Job Performance Evaluation

Putting a Positive Spin on Negative Feedback

No one likes to be called into the boss’s office and told they need to improve on x, y, or z. In most cases, human nature kicks in at the first sign of trouble and our knee-jerk reaction is to mount an aggressive defense against the charges.

That’s not the way to handle the situation, say long-time RT managers Joy Hargett, MBA, RRT, Lynn Reinert, RRT, and Will Caliwag, BS, RRT, CPFT. While admitting it’s hard to put a positive spin on negative feedback, these AARC members believe people learn from the experience, but also come out of it with much more respect from their boss than they had going in.

Keep it professional

“Employees always need to act professionally when interacting with their boss, even when they are receiving criticism,” says Hargett, who currently serves as manager of respiratory care at Baylor St. Luke’s Medical Center in Houston, TX. “It’s tough to do sometimes, but standards of behavior are expected by employers.”

She finds younger employees, or those new to respiratory care, often have the hardest time adjusting to negative remarks, mainly because they don’t know the consequences. The key is to understand that the manager, while addressing a concern, in the vast majority of cases isn’t getting ready to hand you a pink slip.

“Employees need to understand the boss’s motivation in trying to make the employee a more productive and valuable one and to correct inappropriate behavior and performance,” says Hargett. Given the chance, most managers will bend over backwards to help the employee improve, and that benefits everyone in the long run.

Be willing to listen

When Reinert has to deliver negative feedback, she says she likes to see employees acknowledge that they understand what she is talking about. “They don’t have to agree with me, but they should be willing to listen to what I’m saying,” says the respiratory care manager at Kona Community Hospital in Kealakekua, HI. “I appreciate feedback too. If they have a different opinion, I will listen.”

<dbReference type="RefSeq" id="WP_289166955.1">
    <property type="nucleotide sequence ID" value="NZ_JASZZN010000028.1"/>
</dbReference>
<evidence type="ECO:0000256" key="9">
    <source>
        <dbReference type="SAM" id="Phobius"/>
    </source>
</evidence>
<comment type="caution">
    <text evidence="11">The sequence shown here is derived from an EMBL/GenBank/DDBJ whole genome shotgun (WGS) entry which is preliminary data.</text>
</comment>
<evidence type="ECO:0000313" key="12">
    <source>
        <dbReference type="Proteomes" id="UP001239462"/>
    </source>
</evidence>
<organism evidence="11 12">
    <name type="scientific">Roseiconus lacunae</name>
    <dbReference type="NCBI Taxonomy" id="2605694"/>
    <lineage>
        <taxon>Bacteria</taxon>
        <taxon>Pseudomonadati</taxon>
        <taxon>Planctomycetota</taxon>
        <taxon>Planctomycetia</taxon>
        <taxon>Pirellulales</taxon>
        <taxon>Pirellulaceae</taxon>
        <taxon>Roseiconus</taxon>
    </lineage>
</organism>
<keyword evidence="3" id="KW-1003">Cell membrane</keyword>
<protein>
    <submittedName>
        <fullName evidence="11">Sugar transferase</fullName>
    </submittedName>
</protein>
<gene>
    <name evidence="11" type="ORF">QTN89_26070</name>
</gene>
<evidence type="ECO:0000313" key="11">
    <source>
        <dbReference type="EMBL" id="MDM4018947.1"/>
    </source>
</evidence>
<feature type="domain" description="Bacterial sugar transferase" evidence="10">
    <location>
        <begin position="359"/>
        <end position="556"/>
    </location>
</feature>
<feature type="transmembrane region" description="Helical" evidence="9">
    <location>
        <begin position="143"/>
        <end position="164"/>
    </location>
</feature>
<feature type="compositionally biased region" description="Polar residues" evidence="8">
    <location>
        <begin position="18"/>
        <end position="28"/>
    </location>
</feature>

Engaging in a calm and rational discussion with your boss about what the problem is and how it can be solved, she says, is the first step to overcoming it. “I feel the employee should be able to be part of this conversation without raising their voice or becoming pouty or angry,” says the manager. “I am not accusatory when having discussions, and remain calm. I would appreciate the same from the employee.”

“Own” the behavior

Caliwag expects his employees to buck up when they hear the bad news too. “Accept the feedback calmly, do not argue, do not make excuses, and do not attempt to redirect the conversation,” says the director of respiratory care services, pulmonary rehab, and asthma education and management at Community Regional Medical Center in Fresno, CA. “No deflecting – ‘own’ the misbehavior.”

If the employee genuinely believes he or she is being unjustly accused, he suggests the person ask for specific instances when the questionable behavior occurred. In most cases, that will help clarify the problem.

Know when to move on

Of course, employees should not expect their boss to change his mind about the situation. Most managers won’t initiate a “negative feedback” meeting unless they truly believe they are right about the problem.

So that means employees need to skip over anger and denial and go right to acceptance and remediation. “Write down the feedback so there is no confusion, write down SMART goals specific to the feedback, and calendar follow-up meetings to inquire about your progress and get feedback,” recommends Caliwag.

“Once feedback has been delivered, it is up to the therapist to implement the changes ASAP,” agrees Reinert. “If I can see the person is trying to change the behavior/problem, I’m pretty forgiving. We want a good, safe, happy crew.”

Heading to the New Era

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